Here we are, again. You and I. We survived another mild summer together.
On your streets, some apparitions walked with me during the last two months.
A pair of abandoned shoes on the tram tracks. Where had they been? Who do they belong to? One of your many mysteries, like the one of the opera singer in Vanchiglia (here).
A whole family, evidently hailing from Eastern European shores, confronted me in Corso Farini to state that they were from Salerno. A long way south, I would say. They informed I should spare some change – possibly 2€ if that was ok with me – for some fellow countrymen. They were the fellow countrymen. Like in Magritte’s “Trahison des images”. These are not Eastern European people. These are not a pipe.
During the summer months, almost embarrassing quantities of parking slots become available. Psychotic drivers, who could not go on holidays, do not know what to do with all this room. I imagined them driving around, here and there, here and there, up and down, up and down, without any special reason. “We only want to demonstrate that Turin is not liveable”. All cities are not liveable. No appeal. Whatever. If that makes them happy.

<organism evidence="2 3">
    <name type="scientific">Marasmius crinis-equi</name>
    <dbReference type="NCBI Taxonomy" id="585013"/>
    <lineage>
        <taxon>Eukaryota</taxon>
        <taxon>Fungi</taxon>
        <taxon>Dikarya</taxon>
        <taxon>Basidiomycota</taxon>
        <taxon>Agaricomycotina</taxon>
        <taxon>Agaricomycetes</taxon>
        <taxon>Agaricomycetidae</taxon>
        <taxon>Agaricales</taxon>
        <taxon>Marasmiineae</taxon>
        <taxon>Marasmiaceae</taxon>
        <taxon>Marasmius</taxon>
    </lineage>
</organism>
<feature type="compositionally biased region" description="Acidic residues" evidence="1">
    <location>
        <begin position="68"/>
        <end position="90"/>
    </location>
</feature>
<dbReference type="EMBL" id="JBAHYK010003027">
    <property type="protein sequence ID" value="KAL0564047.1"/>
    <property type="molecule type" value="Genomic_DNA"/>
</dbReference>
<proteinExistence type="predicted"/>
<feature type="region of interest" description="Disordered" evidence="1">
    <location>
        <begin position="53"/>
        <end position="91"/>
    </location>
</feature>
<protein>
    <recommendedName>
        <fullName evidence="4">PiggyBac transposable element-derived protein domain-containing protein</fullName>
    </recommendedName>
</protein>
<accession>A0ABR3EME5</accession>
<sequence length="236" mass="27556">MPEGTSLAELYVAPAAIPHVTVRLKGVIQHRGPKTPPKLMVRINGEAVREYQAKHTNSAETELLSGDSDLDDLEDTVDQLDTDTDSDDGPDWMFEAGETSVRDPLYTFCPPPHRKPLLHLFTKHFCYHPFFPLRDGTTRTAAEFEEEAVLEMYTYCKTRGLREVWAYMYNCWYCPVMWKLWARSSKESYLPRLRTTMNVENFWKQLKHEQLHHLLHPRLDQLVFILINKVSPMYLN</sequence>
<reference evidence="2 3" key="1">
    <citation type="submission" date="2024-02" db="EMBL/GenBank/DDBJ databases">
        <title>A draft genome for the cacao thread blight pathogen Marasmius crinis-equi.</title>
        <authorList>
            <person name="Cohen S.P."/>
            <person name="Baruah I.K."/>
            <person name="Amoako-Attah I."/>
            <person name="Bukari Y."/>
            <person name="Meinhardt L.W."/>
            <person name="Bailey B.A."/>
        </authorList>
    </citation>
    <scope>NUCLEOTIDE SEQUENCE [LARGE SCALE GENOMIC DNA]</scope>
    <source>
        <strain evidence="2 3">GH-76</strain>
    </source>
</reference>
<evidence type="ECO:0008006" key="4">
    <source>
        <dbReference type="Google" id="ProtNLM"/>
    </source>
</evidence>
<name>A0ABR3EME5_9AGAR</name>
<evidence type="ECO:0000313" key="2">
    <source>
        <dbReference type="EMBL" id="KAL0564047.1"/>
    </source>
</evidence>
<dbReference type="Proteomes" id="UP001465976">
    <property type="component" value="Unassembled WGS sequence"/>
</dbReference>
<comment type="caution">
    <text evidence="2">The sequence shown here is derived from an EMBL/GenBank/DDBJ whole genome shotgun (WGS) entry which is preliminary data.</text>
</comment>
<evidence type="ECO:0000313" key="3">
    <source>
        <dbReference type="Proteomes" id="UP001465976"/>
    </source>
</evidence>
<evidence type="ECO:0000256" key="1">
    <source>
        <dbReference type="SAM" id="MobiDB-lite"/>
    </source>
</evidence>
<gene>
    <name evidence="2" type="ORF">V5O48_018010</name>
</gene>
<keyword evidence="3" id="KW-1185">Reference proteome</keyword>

I often found myself around Lungo Dora, your second river. There, on its shores, you introduced me to small groups of card players: two plastic tables, 7 or 8 garden chairs, playing some traditional games such as “Scala Quaranta”. Looking at them, I forgot you are a big city and some 1 million people live with you.
On the other side of the river, then, that building. It looks impossible in 2016, Europe. It used to be the tuberculosis sanatorium but is now the headquarter of one of your local healthcare units. I often wonder what used to happen within those walls? I know that this type of sanatoriums used to coordinate the care of TBC patients, but I cannot help but wondering what went on in that building. Do you know it, my dear city?
Thankfully, these patients are not here any longer, but if they were, they would be welcomed by the huge weasel drawn some years ago by the Belgian street artist Roa. I thought I saw you playing with this pet, like a child would do. You were running along the river shores. The weasel would move, lightly, from one of your shoulders to the other, passing behind your neck. Your laughs in the air would softly descend on the Alpha and the Omega at the entrance of the Monumental Cemetery. In the sky, the Turin Eye. You must be so beautiful from up there.